β-thalassemia, the most common congenital anemia, is caused by mutations in β-globin gene resulting in partial or complete absence of β-globin protein chains. In the absence of properly paired α- and β-globin chains, the α-globin protein accumulates causing proteotoxicity and apoptosis of erythroid cells. Hemolysis and ineffective erythropoiesis together cause severe anemia in thalassemia syndromes. Increased proliferation with arrest of terminal erythroid differentiation and accelerated apoptosis is the hallmark of ineffective erythropoiesis in β-thalassemia. In chronic patients, blood transfusions are required for survival, but result in severe iron overloading. Non-transfusion dependent thalassemia (NTDT) patients however, are also affected by ineffective erythropoiesis, anemia and iron overload. Recombinant EPO therapy is ineffective and rarely used for β-thalassemia patients, as it does not affect the later stages of erythroid differentiation. Therefore, a pharmacological approach is necessary that can increase hemoglobin levels, prevent splenomegaly, bone abnormalities and iron overloading in β-thalassemia patients.
Several members of the TGFβ-superfamily are involved in erythropoiesis. ACE-536 is a modified activin type IIb (ActRIIb) receptor fusion protein that acts as a ligand trap. Unlike wild type ActRIIb, ACE-536 does not inhibit activin A induced signaling but inhibits signaling induced by other members of the TGF-β superfamily such as GDF11. While EPO increases proliferation of erythroid progenitors, ACE-536 promotes maturation of terminally differentiating erythroblasts. We hypothesized that ACE-536 treatment will promote terminal erythroid differentiation, as well as reduce anemia, ineffective erythropoiesis and associated co-morbidities in β-thalassemia.
We investigated the efficacy of RAP-536 (murine ortholog of ACE-536) in a mouse model of β-thalassemia intermedia (Hbbth1/th1). β-thalassemic mice were severely anemic and had significantly decreased RBC (−31.6% p<0.001), hemoglobin (−35.0% p<0.001) and hematocrit (−34.8% p<0.001) compared to wild type littermates. β-thalassemic mice were treated subcutaneously twice a week with RAP-536 (1 mg/kg) or TBS vehicle (VEH) control for two months (N=7 per treatment group). Wild-type littermates were dosed with VEH or RAP-536 (1 mg/kg) and used as controls (N=13 per treatment group).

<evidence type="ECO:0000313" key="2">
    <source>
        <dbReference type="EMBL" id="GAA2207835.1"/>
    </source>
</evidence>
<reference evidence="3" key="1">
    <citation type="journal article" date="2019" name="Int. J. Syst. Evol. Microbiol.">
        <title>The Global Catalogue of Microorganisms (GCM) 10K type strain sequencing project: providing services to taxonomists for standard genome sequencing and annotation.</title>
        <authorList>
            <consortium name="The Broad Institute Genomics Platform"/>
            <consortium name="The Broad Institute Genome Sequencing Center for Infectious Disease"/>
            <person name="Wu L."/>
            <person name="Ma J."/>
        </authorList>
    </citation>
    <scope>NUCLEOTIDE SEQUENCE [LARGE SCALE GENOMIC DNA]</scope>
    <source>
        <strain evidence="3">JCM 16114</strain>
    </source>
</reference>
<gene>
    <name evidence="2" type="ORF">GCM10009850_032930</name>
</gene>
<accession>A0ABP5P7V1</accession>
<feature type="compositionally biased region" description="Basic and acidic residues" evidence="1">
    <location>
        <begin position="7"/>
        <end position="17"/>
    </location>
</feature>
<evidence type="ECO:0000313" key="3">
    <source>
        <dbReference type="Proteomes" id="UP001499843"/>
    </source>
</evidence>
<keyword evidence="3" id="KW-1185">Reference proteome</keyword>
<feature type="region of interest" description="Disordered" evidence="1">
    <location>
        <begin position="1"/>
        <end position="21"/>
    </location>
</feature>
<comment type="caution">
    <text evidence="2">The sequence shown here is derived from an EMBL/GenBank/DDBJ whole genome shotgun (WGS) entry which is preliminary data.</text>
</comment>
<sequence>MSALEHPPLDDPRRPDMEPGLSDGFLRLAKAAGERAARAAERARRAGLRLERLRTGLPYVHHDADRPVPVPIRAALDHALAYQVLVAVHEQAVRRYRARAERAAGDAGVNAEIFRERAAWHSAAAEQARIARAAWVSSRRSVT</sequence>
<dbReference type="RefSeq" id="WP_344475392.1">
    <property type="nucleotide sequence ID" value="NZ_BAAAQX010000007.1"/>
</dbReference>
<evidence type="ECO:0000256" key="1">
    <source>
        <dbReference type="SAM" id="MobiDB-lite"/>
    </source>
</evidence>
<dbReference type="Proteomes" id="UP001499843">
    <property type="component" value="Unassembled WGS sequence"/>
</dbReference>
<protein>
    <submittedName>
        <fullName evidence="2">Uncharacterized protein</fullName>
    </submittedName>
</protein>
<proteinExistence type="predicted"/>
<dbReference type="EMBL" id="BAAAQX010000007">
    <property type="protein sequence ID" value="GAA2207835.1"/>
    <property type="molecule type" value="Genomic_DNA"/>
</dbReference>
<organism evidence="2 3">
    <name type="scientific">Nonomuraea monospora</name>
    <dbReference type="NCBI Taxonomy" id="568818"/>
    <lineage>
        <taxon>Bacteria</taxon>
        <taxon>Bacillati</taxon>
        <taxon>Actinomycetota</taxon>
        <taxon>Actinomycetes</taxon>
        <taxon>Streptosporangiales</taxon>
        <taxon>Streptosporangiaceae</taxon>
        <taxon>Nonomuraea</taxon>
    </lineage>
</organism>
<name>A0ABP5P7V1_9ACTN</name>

Following two months of treatment, RAP-536 treated β-thalassemic mice had significantly increased RBC (+32.9%, p<0.01), hemoglobin (+17.4%, p<0.01) hematocrit (+11.0%, p<0.01) and displayed reduced reticulocytosis (−30.07%, p<0.05) compared to VEH treated β-thalassemic mice. Terminal erythroid differentiation analyses of bone marrow and spleen from β-thalassemic mice treated with RAP-536 revealed significant decreases in basophilic erythroblasts while increasing late stage orthochromatic erythroblasts. RAP-536 treated β-thalassemic mice had significantly decreased serum EPO levels (639.7±111 vs. 1769.7± 517 pg/mL, p<0.05), bone marrow erythroid precursors and spleen weights (418.3± 28 vs. 677.1± 65 mgs, p<0.01) compared to VEH treatment indicating decreased erythroid hyperplasia and extramedullary erythropoiesis. RAP-536 treatment also restored bone mineral density in β-thalassemic mice to levels observed in wild type mice. Furthermore, RAP-536 treatment resulted in decreased splenic, liver and kidney iron levels by Perl's Prussian blue staining indicating decreased iron overloading. Interestingly, serum bilirubin (0.41± 0.01 vs. 0.72± 0.09 mg/dL, p<0.05) and lactate dehydrogenase levels (334.6± 33 vs. 424.6± 76 IU/mL) were lower in β-thalassemic mice treated with RAP-536 compared to VEH treated mice demonstrating decreased hemolysis. Morphological assessment of blood smears also displayed decreased hemolysis, reduced α-globin inclusions and poikilocytosis compared to VEH treatment. RAP-536 treatment also extended RBC life span in β-thalassemic mice compared to VEH treated mice.
In summary, these data demonstrate that RAP-536 attenuates ineffective erythropoiesis, ameliorates anemia and improved associated co-morbidities in a murine model of β-thalassemia. ACE-536 represents a novel potential therapy for patients with β-thalassemia and these preclinical data provide a rationale for clinical studies of ACE-536 in β-thalassemia patients.
Suragani:Acceleron Pharma Inc: Employment, Equity Ownership. Li:Acceleron Pharma Inc: Employment, Equity Ownership. Cawley:Acceleron Pharma Inc: Employment. Rivella:Novartis Pharmaceuticals: Consultancy; Biomarin: Consultancy; Merganser Biotech: Consultancy, Equity Ownership, Research Funding; Isis Pharma: Consultancy, Research Funding. Pearsall:Acceleron Pharma Inc: Employment, Equity Ownership. Kumar:Acceleron Pharma Inc: Employment, Equity Ownership.
Asterisk with author names denotes non-ASH members.